Ages 0–2 | Parenting Tools | Behavior + Discipline | Kids + Media

New Study Looks at Very Young Children and TV

TV's effects on babies and toddlersIt all began when a father noticed that his 3-month-old seemed mesmerized by the flickering TV screen. "Could this be affecting the baby?" he wondered.

That this father - Dr. Dimitri Christakis - was in a position to search for an answer to his own question may turn out to be a lucky break for the rest of us. His study, "Early Television Exposure and Subsequent Attentional Problems in Children" was published in the April 4 edition of Pediatrics and has been garnering widespread attention ever since.

The study revealed that the amount of TV a child is exposed to between ages 1 and 3 has a direct effect upon later attention problems. Watching television, in other words, can shorten attention spans.

"It's a relative risk," says Christakis, a pediatrician and researcher at Children's Hospital and Regional Medical Center in Seattle. For example, a child who watched two hours of TV a day before age 3 would be 20 percent more likely to have attention problems by age 7, he explains.

Christakis feels television's fast-paced, altering images can overstimulate a young child's brain during a time of rapid development. "There's a certain amount of brain plasticity that exists during the first few years of life," he says. "Early environmental experiences at this time are formative."

Children spend many of their waking hours in front of the television, says Christakis. "They have enormous exposure to something we really know very little about."

The study looked at data on more than 1,300 children who took part in a government survey of children and youth. Their parents answered questions about their children's TV watching at ages 1 and 3. They later rated their children's behavior at age 7 using a scale similar to one used to diagnose attention deficit disorders.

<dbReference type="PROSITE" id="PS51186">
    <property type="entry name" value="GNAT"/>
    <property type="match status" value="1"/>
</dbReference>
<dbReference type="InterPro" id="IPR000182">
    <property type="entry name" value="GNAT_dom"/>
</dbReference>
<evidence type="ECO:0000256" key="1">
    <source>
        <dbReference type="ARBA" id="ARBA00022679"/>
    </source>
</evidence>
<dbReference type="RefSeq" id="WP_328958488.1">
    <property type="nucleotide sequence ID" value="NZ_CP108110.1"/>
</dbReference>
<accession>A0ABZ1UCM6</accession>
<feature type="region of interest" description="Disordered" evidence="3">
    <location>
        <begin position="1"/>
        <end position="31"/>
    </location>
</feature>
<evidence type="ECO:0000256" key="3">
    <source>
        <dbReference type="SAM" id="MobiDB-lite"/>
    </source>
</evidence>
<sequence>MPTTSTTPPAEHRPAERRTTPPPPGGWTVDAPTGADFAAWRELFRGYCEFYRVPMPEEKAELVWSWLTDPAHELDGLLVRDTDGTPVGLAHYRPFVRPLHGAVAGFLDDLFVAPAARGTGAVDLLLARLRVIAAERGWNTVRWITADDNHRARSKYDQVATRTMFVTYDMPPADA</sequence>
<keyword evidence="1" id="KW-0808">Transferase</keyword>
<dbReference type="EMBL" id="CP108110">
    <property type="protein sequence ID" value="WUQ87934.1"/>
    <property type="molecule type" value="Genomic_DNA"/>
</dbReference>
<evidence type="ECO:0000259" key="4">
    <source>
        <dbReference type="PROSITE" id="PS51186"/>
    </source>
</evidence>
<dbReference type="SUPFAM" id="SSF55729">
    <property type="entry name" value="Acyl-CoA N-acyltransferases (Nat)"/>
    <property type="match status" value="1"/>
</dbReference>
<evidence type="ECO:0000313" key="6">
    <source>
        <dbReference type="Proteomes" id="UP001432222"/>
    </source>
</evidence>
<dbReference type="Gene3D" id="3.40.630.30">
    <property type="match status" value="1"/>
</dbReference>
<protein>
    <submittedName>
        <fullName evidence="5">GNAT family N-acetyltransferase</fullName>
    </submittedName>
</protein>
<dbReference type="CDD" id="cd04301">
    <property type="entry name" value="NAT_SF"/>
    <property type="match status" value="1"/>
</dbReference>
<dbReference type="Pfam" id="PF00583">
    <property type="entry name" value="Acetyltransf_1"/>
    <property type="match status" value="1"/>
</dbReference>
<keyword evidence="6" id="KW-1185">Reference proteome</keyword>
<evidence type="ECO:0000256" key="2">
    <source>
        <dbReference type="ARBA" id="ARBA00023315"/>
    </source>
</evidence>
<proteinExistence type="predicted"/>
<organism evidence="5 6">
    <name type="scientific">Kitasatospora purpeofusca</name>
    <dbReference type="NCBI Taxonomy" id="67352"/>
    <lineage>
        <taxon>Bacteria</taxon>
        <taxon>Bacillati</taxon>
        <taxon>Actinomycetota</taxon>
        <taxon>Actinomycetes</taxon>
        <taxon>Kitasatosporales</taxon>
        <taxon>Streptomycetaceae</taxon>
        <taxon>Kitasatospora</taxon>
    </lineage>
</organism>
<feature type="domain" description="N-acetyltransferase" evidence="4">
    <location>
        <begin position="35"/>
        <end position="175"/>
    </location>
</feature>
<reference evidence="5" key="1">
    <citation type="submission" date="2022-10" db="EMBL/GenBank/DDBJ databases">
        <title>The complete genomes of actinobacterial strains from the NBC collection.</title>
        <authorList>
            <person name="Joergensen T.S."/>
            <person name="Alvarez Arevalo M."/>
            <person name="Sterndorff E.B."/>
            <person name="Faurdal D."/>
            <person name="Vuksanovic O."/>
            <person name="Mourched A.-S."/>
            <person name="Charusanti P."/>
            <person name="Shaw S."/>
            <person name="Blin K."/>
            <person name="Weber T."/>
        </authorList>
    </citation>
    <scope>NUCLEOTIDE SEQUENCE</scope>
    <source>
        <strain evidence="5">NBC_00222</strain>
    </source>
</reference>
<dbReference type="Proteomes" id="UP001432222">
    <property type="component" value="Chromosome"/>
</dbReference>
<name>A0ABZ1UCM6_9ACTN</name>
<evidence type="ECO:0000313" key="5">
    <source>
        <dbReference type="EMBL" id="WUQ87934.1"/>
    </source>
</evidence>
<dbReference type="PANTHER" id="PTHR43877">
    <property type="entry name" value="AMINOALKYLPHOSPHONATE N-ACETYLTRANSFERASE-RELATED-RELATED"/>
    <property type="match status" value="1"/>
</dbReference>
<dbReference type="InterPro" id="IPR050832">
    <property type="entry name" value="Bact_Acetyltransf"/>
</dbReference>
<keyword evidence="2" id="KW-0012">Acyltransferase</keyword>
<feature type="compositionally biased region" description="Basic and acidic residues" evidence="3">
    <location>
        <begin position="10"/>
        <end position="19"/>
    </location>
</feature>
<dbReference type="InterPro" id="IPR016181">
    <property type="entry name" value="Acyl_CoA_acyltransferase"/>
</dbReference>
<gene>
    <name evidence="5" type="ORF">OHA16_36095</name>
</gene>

The study's results come as no surprise to Kendra Wagner, a reading specialist and literacy consultant with the Washington Research Institute.

Kids use television and other media as language models, she says. "Children are becoming accustomed to terseness and sloppiness in oral communication," she says. "Their speech ends up sounding like rap music or bad grammar; the sentences are short and the vocabulary is not rich."

Thanks to TV, young children expect books to "leap out of the page" with excitement. "When a chapter doesn't become exciting by page one, they often say a book is boring," she says.

For a long time, notes Christakis, teachers have been complaining that kids enter kindergarten craving a high level of stimulation. "It's not just television-it's the games, the videos, the toys, the whole package," he says. "The more you condition the brain to receive it, the more you need it."

While the study suggests children exposed to high levels of TV watching showed early symptoms of ADHD (attention-deficit/hyperactivity disorder), researchers still don't know if TV exposure and ADHD are related, Christakis emphasizes.

"Everyone is fixated on ADHD," says Christakis. "But that is not what we studied."

Dr. Ted Mandelkorn, an ADHD specialist on Mercer Island, says that's one reason the study "doesn't give all the answers."

Maybe, he says, the children who were studied had attention problems to begin with. "It could be that's why they were watching so much TV. These kids tend to get hooked into things that give them stimulation."

Further, the incidence of attention deficit disorders has remained constant at 8-10 percent, he says. "We have kids with it dating back to where there was no TV at all."

The study's authors also collected no data on what shows the children watched, Mandelkorn notes. Some educators, for example, might argue that programming such as Sesame Street actually promotes attention and reading.

While more studies-some are already in the works-will seek to address these questions, "This one's wonderful if it stops people from planting kids in front of the television set," he says.

Linda Morgan, a Seattle-area freelance writer, contributes frequently to ParentMap.

10 TV tips for young children

The American Academy of Pediatrics recommends no TV for children younger than 2 and no more than two hours of high-quality programming for older kids. How do parents limit their children's screen time? Here are some tips from Children's Hospital & Regional Medical Center:

1. Limit entertainment screen time (TV, videos, games and Internet) to 1-2 hours per day.
2. For children under 2, avoid TV.
3. Involve your child in setting guidelines for choosing TV shows, games and computer activities.
4. Keep the TV off during meals.
5. Set certain days as media-free, and plan other fun things to do.
6. Avoid using the TV or other screen entertainment as a reward.
7. Watch TV with your child. Talk about what you see and how problems can be solved without violence.
8. Keep TVs and computers in a central place.
9. Turn on the radio, music or books on tape instead of looking at a screen.
10. Be a good model and limit your own screen use.

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